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A curated guide to major national security news and developments over the past 24 hours. Here’s today’s news


The removal of all U.S. contractors from Afghanistan is underway, said Defense Secretary Lloyd Austin said: “We’re going to responsibly retrograde all of our capabilities that we are responsible for and the contractors fall in that realm as well.” Reuters reporting.

The U.S. has deployed 12 F-18 fighter jets to Afghanistan to bolster protection of U.S. and coalition forces during their final withdrawal, said Gen. Mark Milley, chair of the Joint Chiefs of Staff. “The F-18s are on top of the previously announced six B-52 bombers sent to Qatar and the extension of the deployment of the USS Dwight D. Eisenhower in the region, as well as elements of an Army Ranger team sent to Afghanistan,” reports Rebecca Kheel for The Hill.

 “It’s possible” that the U.S. may continue to train Afghan forces from a different country, Gen. Milley said, adding, “There’s a lot of different options out there, and we haven’t settled on one of them yet.” Rebecca Kheel reports for The Hill.

“The Afghan security forces will play the major role in stopping the Taliban and I know we, what we’re seeing unfold is what we expected to unfold – increased pressure,” said Austin. Al Jazeera reporting.

Members of a Taliban-linked criminal network in Afghanistan worked closely with Russian operatives from the notorious Unit 29155o of Russia’s military intelligence service, the G.R.U., —bolstering the C.I.A.’s assessment that Russia privately offered and paid bounties for attacks on U.S. and coalition forces in Afghanistan, particularly because members of the criminal network interrogated by the C.I.A. were the first to reveal the alleged bounties. “The involvement of this G.R.U. unit is consistent with Russia encouraging attacks against U.S. and coalition personnel in Afghanistan given its leading role in such lethal and destabilizing operations abroad,” the National Security Council (NSC) said in a statement provided to The New York Times. “We have independently verified the ties of several individuals in this network to Russia,” the NSC statement said, adding, “Multiple sources have confirmed that elements of this criminal network worked for Russian intelligence for over a decade and traveled to Moscow in April 2019.” Charlie Savage, Eric Schmitt and Michael Schwirtz report for the New York Times.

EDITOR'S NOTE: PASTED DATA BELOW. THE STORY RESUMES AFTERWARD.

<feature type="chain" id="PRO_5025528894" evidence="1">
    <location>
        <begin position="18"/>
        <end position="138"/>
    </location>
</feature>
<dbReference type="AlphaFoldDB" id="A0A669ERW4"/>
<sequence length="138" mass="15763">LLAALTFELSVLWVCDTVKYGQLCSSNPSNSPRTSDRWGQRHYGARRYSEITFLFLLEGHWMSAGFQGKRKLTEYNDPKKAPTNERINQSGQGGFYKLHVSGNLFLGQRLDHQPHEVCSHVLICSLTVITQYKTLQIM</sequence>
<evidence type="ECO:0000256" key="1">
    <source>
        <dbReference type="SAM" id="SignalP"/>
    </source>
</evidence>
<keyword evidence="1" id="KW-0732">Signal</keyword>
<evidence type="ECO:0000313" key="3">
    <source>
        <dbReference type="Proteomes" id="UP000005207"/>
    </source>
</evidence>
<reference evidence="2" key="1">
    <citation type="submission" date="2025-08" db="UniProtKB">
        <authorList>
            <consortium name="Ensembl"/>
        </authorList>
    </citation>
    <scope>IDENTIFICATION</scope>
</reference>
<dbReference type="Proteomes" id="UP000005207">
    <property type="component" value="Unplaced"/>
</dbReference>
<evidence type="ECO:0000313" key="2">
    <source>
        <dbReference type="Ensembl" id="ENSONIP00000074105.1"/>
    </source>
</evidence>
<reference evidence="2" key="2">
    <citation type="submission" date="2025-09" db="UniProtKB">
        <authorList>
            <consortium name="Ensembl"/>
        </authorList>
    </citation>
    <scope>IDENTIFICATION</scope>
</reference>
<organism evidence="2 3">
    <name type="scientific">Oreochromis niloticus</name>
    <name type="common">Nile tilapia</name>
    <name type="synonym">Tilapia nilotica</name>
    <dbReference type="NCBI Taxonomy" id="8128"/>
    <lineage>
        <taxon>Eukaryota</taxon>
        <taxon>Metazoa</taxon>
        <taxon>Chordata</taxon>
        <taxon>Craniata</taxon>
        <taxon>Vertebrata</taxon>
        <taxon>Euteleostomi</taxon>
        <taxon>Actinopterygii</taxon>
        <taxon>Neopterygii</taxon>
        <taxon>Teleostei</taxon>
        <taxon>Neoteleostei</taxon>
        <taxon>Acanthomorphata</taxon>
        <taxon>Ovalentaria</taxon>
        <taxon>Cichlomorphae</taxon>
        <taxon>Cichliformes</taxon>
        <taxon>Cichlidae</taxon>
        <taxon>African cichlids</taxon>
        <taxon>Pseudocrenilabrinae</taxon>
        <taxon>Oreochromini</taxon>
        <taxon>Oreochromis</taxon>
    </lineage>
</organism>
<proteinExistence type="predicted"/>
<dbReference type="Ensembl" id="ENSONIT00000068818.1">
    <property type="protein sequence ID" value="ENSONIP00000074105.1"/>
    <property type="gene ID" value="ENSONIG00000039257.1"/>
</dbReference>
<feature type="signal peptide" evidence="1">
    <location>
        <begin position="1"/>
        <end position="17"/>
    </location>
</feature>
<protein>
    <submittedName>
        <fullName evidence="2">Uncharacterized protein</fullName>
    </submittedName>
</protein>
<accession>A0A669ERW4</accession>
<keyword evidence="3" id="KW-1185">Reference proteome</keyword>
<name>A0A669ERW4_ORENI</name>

“I think there’s a high likelihood that the Taliban will be back in control of the country, maybe as early as the end of the year,” Senate Minority Leader Mitch McConnell (R-Ky.) told reporters. Rebecca Kheel reports for The Hill.

The interagency government Periodic Review Board, a national security panel responsible for examining the basis for holding individuals at Guantánamo Bay, has decided to grant detainee Haroon al-Afghani a new hearing after previously refusing a hearing last year, reports Carol Rosenberg on Twitter.

Afghan War Casualty Report: May 2021 by Fahim Abed and Najim Rahim for the New York Times: “At least 139 pro-government forces and 44 civilians were killed in Afghanistan the past week, the highest death toll in a single week since October.”


A senior State Department official says “it’s possible” that “we’ll see a mutual return to compliance [with the 2015 Iran nuclear deal] in the next few weeks, or an understanding of a mutual compliance,” adding, “Only time will tell, because as I said, this is ultimately a matter of a political decision that needs to be made in Iran,” the official added. Al Jazeera reporting.

The U.S. is considering unfreezing $1 billion in Iranian funds that the country could use for humanitarian aid. “The funds would not be provided in cash; instead, they’d be allocated to a Swiss channel, known as the Swiss Humanitarian Trade Arrangement, which was set up last year to allow humanitarian aid like food and medicine to be sent to Iran without violating U.S. sanctions,” reports Natasha Bertrand for CNN.


Putting the Secret Service in charge of security preparations for the Jan. 6 Electoral College vote would have helped protect the Capitol, although additional precautions could have been taken regardless of the leading agency, Secret Service Director James Murray told the House Appropriations Homeland Security subcommittee yesterday. “Had the count been declared a National Special Security Event, a designation used by the Department of Homeland Security for events such as the President’s State of the Union address, the Secret Service would have been in charge of security,” report Whitney Wild and Zachary Cohen for CNN.